One Question Quiz

ATEEDOctober 26, 2016

On the Grid: Weirdly don’t care about your $500 CV


There’s a revolution underway. Deep within the Auckland Viaduct lurks the beginnings of our own tiny Silicon Valley. At GridAKL, more than 50 startups, in industries as diverse as medicine, robotics and augmented reality, are running the entrepreneurial gauntlet looking to build a high-growth business – or at least a get a second funding round.

In On the Grid, a sponsored series with Auckland Tourism, Events and Economic Development (ATEED), we tell their stories. In this, the third instalment, recruitment revolutionaries Weirdly. 

If your average CV is anything to go by, New Zealand is a nation of team players with great time management, a good work ethic, a willingness to learn and an optimistic, self-reliant attitude. Just like everywhere else on Earth. Because aside from a list of qualifications, what else does a CV really tell an employer? That their potential employee owns a thesaurus, and knows synonyms for “good”? What about their values, their ambitions, the reason they want a job or the direction they’re heading in life? Enter Weirdly.

Weirdly is a piece of HR tech which puts culture and value alignment at the beginning of the recruitment process, rather than at the end. Through a series of bespoke questionnaires, Weirdly filters employees by purpose and alignment, rather than simply qualifications. Thus employers find staff who actually want to be at work, who are happy and fulfilled. The end result: more profits, happier workplaces and better retention of every companies most valuable asset – good people.

Or at least that’s co-founder Dale Clareburt’s theory, and with two decades of traditional recruitment experience, as well as a burgeoning portfolio of Weirdly clients, including Jucy Rentals and Air New Zealand, it’s a theory founded in practical success.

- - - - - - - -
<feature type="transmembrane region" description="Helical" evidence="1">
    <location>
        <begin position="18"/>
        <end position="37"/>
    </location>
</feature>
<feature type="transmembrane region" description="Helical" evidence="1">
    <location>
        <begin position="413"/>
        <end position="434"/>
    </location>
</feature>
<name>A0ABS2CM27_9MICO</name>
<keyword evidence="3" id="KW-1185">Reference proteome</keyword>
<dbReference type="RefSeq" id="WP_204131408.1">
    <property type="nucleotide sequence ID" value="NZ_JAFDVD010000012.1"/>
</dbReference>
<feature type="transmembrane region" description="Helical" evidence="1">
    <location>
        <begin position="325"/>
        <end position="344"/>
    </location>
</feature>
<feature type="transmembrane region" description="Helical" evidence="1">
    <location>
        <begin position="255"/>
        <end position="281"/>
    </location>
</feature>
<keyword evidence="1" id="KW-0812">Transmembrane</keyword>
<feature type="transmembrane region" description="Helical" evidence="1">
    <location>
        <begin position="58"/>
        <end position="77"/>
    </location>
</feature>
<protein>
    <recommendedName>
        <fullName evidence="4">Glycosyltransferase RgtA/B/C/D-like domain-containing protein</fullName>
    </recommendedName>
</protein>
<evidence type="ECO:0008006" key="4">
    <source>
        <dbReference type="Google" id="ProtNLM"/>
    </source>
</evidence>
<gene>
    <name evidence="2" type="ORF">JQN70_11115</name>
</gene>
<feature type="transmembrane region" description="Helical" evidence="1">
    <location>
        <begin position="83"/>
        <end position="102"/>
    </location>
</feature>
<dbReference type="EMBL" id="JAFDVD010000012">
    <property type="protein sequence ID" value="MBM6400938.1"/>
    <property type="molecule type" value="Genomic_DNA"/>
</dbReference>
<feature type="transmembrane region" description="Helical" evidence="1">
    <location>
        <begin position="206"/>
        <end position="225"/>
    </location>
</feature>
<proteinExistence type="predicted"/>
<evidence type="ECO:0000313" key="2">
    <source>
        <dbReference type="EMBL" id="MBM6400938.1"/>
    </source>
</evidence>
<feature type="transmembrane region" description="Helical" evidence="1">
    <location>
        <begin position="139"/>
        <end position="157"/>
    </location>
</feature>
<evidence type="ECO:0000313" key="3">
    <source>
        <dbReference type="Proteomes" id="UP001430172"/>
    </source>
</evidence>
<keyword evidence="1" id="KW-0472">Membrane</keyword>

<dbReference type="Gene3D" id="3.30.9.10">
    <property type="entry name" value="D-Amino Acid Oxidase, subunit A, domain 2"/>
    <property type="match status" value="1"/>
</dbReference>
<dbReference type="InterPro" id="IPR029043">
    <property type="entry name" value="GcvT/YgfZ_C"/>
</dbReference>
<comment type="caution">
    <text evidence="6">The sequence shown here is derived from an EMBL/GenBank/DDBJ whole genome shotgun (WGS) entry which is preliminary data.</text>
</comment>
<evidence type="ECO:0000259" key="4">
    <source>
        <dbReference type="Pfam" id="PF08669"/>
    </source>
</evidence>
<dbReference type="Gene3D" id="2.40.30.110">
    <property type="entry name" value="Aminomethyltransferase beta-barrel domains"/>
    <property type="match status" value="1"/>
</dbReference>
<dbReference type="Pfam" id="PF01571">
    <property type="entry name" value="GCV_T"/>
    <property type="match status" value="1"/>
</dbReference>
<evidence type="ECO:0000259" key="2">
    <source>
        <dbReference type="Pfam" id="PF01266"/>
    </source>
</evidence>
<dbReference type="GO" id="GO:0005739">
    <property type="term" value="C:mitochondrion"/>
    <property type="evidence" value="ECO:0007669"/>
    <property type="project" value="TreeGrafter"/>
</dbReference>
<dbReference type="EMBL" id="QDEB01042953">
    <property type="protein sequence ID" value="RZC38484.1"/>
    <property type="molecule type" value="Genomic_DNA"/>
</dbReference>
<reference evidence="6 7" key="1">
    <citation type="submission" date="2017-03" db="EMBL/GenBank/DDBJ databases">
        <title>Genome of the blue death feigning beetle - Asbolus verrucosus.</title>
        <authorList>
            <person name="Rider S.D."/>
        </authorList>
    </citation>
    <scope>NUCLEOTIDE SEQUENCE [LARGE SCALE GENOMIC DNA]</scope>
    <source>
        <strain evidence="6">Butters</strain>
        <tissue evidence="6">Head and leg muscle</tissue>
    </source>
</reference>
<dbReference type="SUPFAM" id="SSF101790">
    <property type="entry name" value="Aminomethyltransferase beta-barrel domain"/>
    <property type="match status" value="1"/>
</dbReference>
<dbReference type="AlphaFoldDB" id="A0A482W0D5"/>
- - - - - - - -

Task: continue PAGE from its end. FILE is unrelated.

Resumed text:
The Spinoff: The recruitment process is nothing new – people have been getting jobs for a long time. How did you identify an opening in the market for your product?

Dale Clareburt: I have 20 years in traditional recruitment, particularly in agency recruitment. What myself and the founder team found when we looked at it was that the whole recruitment process is broken. As it stands, a candidate applies for a job and the organisation looks at their CV, then puts them through this really rigorous process before they know anything about the employee. They haven’t spoken to them, they don’t know if they want the job, they don’t know if all the criteria has been met. They use that data to start screening. What we realised is that’s the problem: the process is broken. It’s dumb and it hasn’t been changed in 25 years, or 50 years or whatever.

A lot of the businesses that we were working with were telling us that getting the right person is really important, that getting the right culture fit is as important, if not more important, than the skills and experience. They would tell us “we would rather have someone who only had about 60% of the skills and experience but was 100% a culture fit than the other way around,” because it destroys their business, it destroys their team, it reduces productivity and it’s not fun.

Was that something that you were moving towards in your role in traditional recruitment as well, were you trying to offer a boutique experience?

I worked for a large recruitment agency that’s quite traditional, and then I started up my own. It’s only small, and I still have it today – I want to be really cautious of using ‘I’ all the time, because there is a team of us at Weirdly – but my background is in that area.

I was working with small New Zealand businesses, and the reason I left the big business was because I was finding that it was all about market share and margin and driving down costs. But the lower the cost, the harder it is to deliver a really good quality service and so the personality and the customisable approach just disappears. I removed myself from that, went into businesses and learned all about them. I would immerse myself in there, hang out with them, find out what the culture means, and ask questions of a cross-section of people. You know, don’t just ask the hiring manager, don’t just ask the recruiter, ask the people who are in those roles. I was doing this process naturally.

The first customer we ever had was Jucy Rentals. Tim Alpe said “why can you fit people to my business, when sometimes I get it wrong?” I said “I’ve been doing this forever, like 20 years, and I know how to match people.” Because I ask them these kinds of questions, ones that aren’t related to the job. I can assess someone’s skill level and experience really rapidly, but finding out who they really are – getting them to take their interview uniform off and to be their true and authentic self, which is ultimately what all these organisations want – takes different kinds of questions.